When I put Beautiful Wheel together, I was surprised to find how much of it was inspired by music—Bob Dylan, Pablo Casals, Louis Armstrong, Maurice Ravel, Turkish buskers in Berlin, Pink Floyd as played by the guitarist who showed up on the beach at the wrong wedding… somehow music has become for me the way to approach things I can’t quite put words to, which is the work of poetry. My mother, father, and favorite uncle died while I was working on this book, and one of my closest friends committed suicide so music somehow became one way to approach the mysteries of these lives of ours. Dreams became another important thread in this collection, another way to try to understand. I’m intrigued at the way I seem to have been learning in this collection to write longer sequences, staying “in the poem” to explore the territory fully. The last poem could have been the first part of the book-length poem I’ve written this past year—I think what I learned in Beautiful Wheel has made this new book possible.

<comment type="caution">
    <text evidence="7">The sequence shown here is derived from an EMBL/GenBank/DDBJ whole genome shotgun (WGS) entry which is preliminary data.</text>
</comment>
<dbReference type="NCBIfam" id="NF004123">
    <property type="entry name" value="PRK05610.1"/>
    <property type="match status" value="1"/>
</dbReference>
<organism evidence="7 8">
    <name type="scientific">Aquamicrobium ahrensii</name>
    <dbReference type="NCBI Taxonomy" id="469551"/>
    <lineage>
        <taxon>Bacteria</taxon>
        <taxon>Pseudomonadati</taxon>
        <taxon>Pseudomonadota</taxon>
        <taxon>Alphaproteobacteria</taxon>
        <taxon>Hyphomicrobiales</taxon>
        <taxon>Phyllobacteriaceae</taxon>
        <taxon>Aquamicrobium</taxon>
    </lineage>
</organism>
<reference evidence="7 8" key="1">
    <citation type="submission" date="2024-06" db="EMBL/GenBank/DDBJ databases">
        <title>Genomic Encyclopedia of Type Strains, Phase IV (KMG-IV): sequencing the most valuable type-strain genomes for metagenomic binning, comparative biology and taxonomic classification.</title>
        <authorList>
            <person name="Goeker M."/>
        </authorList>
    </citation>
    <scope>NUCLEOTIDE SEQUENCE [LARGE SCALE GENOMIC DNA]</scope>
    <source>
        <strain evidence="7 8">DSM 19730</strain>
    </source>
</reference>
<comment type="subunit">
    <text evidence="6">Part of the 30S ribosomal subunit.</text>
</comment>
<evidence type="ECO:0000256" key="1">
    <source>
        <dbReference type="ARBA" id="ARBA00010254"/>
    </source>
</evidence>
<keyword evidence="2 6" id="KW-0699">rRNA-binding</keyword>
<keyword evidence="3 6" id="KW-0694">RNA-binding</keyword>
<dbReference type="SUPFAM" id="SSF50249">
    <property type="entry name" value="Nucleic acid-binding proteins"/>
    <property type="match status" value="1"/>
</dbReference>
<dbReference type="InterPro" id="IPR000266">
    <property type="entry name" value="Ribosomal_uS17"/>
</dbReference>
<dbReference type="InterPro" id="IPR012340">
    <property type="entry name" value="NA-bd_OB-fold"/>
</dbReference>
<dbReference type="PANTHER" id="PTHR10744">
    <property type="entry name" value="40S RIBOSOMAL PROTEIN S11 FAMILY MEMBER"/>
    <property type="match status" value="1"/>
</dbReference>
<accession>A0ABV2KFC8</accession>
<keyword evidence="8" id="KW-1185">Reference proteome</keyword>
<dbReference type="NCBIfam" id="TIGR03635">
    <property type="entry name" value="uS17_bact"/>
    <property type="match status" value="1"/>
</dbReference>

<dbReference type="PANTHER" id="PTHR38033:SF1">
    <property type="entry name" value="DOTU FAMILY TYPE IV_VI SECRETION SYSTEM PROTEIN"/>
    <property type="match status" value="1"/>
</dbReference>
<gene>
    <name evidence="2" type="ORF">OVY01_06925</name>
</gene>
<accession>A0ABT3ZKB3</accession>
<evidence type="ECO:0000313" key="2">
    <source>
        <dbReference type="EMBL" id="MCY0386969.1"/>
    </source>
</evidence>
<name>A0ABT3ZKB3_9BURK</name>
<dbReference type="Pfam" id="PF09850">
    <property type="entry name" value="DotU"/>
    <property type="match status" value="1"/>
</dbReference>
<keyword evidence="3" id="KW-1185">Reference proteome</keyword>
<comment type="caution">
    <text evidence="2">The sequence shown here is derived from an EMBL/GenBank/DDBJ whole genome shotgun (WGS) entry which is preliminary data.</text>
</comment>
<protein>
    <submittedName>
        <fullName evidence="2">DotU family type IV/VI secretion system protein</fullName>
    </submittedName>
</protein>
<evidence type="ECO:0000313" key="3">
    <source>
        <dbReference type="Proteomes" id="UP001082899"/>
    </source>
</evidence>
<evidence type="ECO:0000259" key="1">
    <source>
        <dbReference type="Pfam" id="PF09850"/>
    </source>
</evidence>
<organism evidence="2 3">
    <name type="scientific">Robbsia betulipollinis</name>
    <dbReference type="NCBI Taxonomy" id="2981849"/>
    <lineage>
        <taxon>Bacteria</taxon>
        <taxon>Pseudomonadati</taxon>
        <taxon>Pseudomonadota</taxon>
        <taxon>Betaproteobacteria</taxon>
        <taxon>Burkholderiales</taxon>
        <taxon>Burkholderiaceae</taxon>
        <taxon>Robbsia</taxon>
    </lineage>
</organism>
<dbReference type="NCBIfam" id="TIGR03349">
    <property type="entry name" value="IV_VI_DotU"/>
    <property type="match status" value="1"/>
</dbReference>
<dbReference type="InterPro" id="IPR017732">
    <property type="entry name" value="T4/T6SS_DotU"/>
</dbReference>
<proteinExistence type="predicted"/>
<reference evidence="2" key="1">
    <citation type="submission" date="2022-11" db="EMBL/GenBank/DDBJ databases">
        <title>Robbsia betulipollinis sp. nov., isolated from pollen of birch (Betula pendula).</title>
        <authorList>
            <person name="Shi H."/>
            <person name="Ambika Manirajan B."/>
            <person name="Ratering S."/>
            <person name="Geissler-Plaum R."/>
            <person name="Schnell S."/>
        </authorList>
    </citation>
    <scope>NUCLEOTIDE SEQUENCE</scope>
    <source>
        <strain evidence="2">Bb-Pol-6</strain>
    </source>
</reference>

Ted Deppe’s two decades in nursing coronary care and psychiatric hospitals influenced his sensitivity towards embracing complicated human relationships. His powerful poetry reflects these experiences. Deppe is the author of 6 books and has received a Pushcart Prize, two fellowships from the National Endowment for the Arts as well as numerous grants.
Amanda Huynh is a native Houstonian living in Virginia. She was a finalist for the 2015 Gloria Anzaldúa Poetry Prize. Her work is published or forthcoming in the following journals: Huizache, The Healing Muse, Tinderbox Poetry Journal, The Acentos Review, and As/Us: Women of the World.